Characterization and Testing of Amidoxime-Based Adsorbent Materials to Extract Uranium from Natural Seawater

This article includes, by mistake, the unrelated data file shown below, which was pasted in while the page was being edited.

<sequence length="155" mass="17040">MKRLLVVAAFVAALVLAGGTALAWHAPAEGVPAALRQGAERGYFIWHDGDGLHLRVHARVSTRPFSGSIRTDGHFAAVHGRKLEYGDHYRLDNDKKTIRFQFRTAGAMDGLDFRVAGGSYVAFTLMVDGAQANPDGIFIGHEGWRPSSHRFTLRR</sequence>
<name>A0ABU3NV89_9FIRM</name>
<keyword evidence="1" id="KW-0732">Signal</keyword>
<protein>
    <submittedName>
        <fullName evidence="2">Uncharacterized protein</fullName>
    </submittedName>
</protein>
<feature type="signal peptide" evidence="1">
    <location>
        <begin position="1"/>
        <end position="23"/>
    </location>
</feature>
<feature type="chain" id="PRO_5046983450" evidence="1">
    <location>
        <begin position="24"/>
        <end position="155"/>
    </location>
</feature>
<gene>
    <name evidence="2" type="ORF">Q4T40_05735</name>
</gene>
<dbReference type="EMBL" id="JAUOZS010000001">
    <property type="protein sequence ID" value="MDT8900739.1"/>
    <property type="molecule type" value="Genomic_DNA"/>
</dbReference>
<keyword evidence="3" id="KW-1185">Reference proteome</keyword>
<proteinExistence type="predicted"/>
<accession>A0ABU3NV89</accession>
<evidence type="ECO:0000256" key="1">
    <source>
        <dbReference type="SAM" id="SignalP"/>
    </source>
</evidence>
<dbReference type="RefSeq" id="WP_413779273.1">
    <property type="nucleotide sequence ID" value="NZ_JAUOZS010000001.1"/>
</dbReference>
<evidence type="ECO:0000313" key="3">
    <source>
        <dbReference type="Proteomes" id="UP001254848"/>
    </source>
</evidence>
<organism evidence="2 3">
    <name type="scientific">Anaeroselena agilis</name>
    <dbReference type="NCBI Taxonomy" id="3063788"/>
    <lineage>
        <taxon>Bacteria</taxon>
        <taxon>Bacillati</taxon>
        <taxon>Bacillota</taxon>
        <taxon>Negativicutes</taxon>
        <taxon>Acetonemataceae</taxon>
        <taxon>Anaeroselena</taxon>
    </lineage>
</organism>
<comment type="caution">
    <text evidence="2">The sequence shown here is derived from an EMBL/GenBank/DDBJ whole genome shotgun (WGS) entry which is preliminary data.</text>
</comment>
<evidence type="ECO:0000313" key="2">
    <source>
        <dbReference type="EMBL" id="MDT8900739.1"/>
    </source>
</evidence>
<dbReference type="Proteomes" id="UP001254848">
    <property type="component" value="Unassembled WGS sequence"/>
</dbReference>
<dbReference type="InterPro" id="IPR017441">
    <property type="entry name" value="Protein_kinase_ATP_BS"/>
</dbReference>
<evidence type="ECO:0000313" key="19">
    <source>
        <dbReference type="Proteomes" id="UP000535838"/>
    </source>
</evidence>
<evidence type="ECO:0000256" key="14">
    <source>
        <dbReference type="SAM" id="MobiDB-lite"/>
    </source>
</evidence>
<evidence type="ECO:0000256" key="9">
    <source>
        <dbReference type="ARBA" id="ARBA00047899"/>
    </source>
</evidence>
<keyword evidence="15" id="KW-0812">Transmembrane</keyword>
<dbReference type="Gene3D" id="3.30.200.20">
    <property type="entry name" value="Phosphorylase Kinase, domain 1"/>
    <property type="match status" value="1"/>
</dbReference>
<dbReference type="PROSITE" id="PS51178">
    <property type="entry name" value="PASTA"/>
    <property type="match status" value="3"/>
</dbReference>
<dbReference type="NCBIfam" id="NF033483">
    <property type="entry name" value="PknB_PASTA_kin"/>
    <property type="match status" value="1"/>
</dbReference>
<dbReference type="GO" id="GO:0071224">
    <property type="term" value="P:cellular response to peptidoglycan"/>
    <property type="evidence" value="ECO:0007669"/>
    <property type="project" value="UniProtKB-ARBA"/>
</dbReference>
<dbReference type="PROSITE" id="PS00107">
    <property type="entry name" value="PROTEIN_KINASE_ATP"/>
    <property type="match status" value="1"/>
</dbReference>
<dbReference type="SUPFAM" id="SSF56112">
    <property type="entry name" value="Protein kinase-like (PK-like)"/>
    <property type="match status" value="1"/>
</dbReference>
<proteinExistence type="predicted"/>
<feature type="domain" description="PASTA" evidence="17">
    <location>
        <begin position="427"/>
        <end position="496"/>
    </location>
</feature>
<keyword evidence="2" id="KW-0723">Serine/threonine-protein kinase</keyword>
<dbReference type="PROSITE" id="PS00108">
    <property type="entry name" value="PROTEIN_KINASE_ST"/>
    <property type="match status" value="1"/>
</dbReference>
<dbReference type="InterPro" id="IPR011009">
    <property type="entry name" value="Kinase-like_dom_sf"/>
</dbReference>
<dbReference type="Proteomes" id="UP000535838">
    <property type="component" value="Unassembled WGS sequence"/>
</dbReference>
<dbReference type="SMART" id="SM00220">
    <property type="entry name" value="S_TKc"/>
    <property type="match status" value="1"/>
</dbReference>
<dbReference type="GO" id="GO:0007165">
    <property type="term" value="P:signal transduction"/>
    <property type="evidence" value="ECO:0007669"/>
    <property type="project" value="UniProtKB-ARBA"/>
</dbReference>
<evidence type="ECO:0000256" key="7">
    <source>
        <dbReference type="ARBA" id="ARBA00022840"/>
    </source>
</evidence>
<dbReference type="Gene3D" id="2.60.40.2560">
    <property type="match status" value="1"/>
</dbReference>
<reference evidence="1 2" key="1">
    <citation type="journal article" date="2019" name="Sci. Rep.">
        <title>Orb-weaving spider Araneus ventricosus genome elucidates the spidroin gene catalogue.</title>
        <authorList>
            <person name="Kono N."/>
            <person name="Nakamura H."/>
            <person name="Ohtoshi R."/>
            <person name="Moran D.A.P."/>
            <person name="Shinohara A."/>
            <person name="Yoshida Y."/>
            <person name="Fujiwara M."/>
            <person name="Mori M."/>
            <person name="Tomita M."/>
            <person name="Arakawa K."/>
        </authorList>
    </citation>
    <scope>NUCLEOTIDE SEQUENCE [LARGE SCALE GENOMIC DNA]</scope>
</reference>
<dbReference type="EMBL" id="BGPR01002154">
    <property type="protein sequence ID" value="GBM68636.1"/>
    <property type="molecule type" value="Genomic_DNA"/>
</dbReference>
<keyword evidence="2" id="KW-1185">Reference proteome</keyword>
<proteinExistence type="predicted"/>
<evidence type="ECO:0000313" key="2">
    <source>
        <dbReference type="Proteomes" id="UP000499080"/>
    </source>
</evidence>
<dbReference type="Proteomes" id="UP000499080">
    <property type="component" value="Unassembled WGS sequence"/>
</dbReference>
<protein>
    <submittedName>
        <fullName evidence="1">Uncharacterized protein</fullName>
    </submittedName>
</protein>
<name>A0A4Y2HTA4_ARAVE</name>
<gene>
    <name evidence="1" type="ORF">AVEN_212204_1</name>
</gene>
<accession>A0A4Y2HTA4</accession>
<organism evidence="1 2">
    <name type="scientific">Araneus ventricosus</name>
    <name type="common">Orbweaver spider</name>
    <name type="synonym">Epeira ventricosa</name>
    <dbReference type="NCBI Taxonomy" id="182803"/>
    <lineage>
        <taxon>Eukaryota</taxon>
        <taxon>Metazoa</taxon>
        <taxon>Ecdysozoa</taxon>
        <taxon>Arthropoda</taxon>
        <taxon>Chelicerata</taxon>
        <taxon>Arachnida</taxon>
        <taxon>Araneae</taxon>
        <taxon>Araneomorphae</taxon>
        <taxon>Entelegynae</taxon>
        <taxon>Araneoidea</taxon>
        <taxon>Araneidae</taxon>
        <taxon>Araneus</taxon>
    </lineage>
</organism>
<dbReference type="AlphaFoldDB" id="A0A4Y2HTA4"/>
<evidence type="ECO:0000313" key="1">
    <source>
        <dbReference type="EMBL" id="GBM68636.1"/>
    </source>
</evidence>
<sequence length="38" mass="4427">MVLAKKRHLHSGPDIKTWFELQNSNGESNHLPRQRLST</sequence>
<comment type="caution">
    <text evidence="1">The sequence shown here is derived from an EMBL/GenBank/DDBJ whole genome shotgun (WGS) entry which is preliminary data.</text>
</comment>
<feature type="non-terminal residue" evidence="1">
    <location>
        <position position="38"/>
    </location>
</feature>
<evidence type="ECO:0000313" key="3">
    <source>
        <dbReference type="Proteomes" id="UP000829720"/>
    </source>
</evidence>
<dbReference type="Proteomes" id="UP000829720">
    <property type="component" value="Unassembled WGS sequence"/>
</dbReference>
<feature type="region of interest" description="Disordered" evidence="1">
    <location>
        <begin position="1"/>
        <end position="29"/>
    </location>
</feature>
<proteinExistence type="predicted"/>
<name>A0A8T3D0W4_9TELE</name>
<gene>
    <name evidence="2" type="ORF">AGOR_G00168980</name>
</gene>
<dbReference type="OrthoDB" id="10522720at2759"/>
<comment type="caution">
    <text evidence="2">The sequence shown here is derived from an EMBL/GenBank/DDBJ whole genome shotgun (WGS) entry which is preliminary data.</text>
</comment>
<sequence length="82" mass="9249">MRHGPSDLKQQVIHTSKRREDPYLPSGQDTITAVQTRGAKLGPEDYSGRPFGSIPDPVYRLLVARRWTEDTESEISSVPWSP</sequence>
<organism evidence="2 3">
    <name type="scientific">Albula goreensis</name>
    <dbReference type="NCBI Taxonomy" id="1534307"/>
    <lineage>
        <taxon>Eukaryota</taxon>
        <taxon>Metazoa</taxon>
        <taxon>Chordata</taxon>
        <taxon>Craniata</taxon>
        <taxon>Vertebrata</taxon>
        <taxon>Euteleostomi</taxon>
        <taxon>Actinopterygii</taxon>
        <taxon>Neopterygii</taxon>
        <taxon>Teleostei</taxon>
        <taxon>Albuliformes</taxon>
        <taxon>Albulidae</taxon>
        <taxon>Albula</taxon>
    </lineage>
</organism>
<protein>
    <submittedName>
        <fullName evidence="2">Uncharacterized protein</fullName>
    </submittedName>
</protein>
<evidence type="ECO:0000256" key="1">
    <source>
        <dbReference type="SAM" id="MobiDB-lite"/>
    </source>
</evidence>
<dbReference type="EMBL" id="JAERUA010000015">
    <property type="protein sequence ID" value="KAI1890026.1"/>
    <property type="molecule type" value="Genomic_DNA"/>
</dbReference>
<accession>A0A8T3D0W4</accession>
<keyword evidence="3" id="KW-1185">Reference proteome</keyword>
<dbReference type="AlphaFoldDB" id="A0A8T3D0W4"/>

Extraction of uranium (U) from seawater for use as a nuclear fuel is a significant challenge due to the low concentration of U in seawater (∼3.3 ppb) and difficulties to selectively extract U from the background of major and trace elements in seawater. The Pacific Northwest National Laboratory (PNNL)’s Marine Sciences Laboratory (MSL) has been serving as a marine test site for determining performance characteristics (adsorption capacity, adsorption kinetics, and selectivity) of novel amidoxime-based polymeric adsorbents developed at Oak Ridge National Laboratory (ORNL) under natural seawater exposure conditions. This manuscript describes the performance of three formulations (38H, AF1, AI8) of amidoxime-based polymeric adsorbents produced at ORNL in MSL’s ambient seawater testing facility. The adsorbents were produced in two forms, fibrous material (40–100 mg samples) and braided material (5–10 g samples), and exposed to natural seawater using flow-through columns and recirculating flumes. All three formulations demonstrated high 56 day uranium adsorption capacity (>3 g U/kg adsorbent). The AF1 formulation had the best uranium adsorption performance, with a 56 day capacity of 3.9 g U/kg adsorbent, a saturation capacity of 5.4 g U/kg adsorbent, and ∼25 days half-saturation time. The two exposure methods, flow-through columns and flumes, were demonstrated to produce similar performance results, providing confidence that the test methods were reliable, that scaling up from 10’s of mg quantities of exposure in flow-through columns to gram quantities in flumes produced similar results, and confirm that the manufacturing process produces a homogeneous adsorbent. Adsorption kinetics appear to be element specific, with half-saturation times ranging from minutes for the major cations in seawater, to 8–10 weeks for V and Fe. Reducing the exposure time provides a potential pathway to improve the adsorption capacity of U by reducing the V/U ratio on the adsorbent.